I assume that many of you are currently working on your 2015 code adoption process. Therefore, I’d like to briefly address an item that merits some of your attention. The 2015 IBC contains regulations requiring storm shelters as part of certain occupancy types. The code obviously specifies when these shelters are required and refers to the ICC 500-2014 ICC/NSSA Standards for Design and Construction of Storm Shelters as the minimum standards for their design and construction.
If you’re not already aware, please take note that new buildings considered E occupancies with an occupant load of 50 or more and expansions to buildings containing E occupancies will be required to provide a storm shelter. In addition, 911 call stations, emergency operations centers, police stations, fire, rescue, and ambulance stations will also be required to meet these standards. As you can see, this new requirement will impact our cities financially, but also some large stakeholders within our communities.
If your city administrators are not already aware of this change, it would be prudent to bring this information to their attention. My primary motivation for calling your attention to this issue is to encourage you to engage with your local school district in an attempt to vet the adoption process with them as far as it relates to the storm shelter regulations. School districts are definitely large stake holders within our jurisdictions and we owe it to them to make sure they are fully aware of these provisions in the 2015 code, before our city adopts it. There is no doubt, that this new mandatory requirement will impact school districts financially, and it’s very likely that many school districts are currently not aware of what is coming.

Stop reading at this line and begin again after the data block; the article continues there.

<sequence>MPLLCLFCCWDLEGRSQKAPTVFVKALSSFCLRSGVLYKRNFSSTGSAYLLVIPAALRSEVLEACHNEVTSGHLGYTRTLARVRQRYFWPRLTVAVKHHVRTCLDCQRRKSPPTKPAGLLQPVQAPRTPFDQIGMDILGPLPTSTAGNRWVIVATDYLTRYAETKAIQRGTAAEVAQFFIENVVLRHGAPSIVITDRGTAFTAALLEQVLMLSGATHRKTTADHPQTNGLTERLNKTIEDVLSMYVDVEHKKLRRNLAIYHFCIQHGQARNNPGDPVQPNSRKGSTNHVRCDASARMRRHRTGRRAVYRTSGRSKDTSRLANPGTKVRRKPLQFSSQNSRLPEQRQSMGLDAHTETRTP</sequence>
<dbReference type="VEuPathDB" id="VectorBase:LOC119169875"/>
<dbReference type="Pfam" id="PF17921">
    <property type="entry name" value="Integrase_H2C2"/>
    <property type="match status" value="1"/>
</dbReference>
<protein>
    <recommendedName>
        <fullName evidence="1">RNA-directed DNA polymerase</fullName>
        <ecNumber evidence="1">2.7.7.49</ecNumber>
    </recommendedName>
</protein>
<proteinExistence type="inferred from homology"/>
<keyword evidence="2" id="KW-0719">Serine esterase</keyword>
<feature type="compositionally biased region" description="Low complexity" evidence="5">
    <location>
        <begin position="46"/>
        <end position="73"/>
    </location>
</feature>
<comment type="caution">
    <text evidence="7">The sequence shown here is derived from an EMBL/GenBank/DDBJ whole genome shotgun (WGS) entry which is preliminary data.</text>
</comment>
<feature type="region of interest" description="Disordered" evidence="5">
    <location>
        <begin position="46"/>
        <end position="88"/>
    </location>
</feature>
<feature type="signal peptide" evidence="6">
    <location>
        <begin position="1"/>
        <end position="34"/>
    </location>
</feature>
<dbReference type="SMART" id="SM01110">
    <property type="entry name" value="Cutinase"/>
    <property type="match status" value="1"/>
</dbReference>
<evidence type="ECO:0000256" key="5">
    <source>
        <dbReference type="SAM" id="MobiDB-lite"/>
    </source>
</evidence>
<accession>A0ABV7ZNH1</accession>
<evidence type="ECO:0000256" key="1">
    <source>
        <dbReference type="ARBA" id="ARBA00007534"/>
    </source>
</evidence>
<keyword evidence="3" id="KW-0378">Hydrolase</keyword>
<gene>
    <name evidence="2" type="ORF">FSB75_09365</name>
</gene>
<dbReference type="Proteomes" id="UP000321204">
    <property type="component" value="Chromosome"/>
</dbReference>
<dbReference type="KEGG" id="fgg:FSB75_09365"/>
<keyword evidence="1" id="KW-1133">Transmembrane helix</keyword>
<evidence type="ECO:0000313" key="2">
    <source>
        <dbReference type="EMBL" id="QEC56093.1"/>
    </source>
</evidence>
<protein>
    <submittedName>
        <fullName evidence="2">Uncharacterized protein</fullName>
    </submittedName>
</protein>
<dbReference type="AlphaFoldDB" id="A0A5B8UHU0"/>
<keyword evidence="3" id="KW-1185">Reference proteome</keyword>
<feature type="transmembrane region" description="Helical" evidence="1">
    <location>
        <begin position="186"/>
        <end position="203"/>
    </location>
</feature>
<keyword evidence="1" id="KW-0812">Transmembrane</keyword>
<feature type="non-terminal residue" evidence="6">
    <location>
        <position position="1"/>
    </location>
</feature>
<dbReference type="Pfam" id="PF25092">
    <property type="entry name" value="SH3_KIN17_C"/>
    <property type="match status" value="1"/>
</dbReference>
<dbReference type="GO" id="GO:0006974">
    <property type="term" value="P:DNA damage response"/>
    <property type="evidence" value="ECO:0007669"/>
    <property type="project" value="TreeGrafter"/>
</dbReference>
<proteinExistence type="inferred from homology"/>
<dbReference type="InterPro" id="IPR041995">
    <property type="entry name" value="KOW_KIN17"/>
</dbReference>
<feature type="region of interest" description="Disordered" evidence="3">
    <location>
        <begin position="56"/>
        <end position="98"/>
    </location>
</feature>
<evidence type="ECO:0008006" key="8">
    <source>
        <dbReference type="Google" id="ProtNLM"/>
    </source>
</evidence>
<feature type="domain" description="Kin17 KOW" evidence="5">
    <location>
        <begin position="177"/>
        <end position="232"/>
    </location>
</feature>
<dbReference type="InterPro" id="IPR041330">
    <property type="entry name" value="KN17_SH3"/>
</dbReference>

The City of Rockwall recently began this process by setting up a meeting with the school district superintendent, who then invited their director of facilities and construction and the architectural firms they are currently working with in the development of preliminary plans for two new school facilities. It was our intention to not just make the school district aware of the new requirement, but to help inform and educate them on the subject.
One of the topics we knew they would be very interested in is the estimated costs related to building the required storm shelters for their new buildings. I’d like to suggest you review a FEMA publication titled P-361, Safe Rooms for Tornadoes and Hurricanes: Guidance for Community and Residential Safe Rooms. The document contains cost analysis information related to constructing a storm shelter for a school building and will provide reasonable estimates that you can convey to the school officials. FEMA estimates the average cost increase (per square foot) to construct a safe room in a new building at 5 to 27 percent for that portion of the building. They also state the following: “In large, new building projects, the increase in cost for adding a safe room is relatively small. Many safe rooms constructed as part of a new school, each protecting 200 to 300 occupants, have added only 1 to 2 percent to the total project cost when the safe room was included in the design process from the beginning of the project.”
The importance of us partnering with developers and stakeholders within our communities cannot be understated and this situation definitely calls for us to do just that. Contacting the school districts and others in a proactive manner, to help inform and educate them about this new code requirement will demonstrate our desire to operate as professionals and experts in our field.
Jeffrey Widmer, CBO, City of Rockwall
BOAT Board of Directors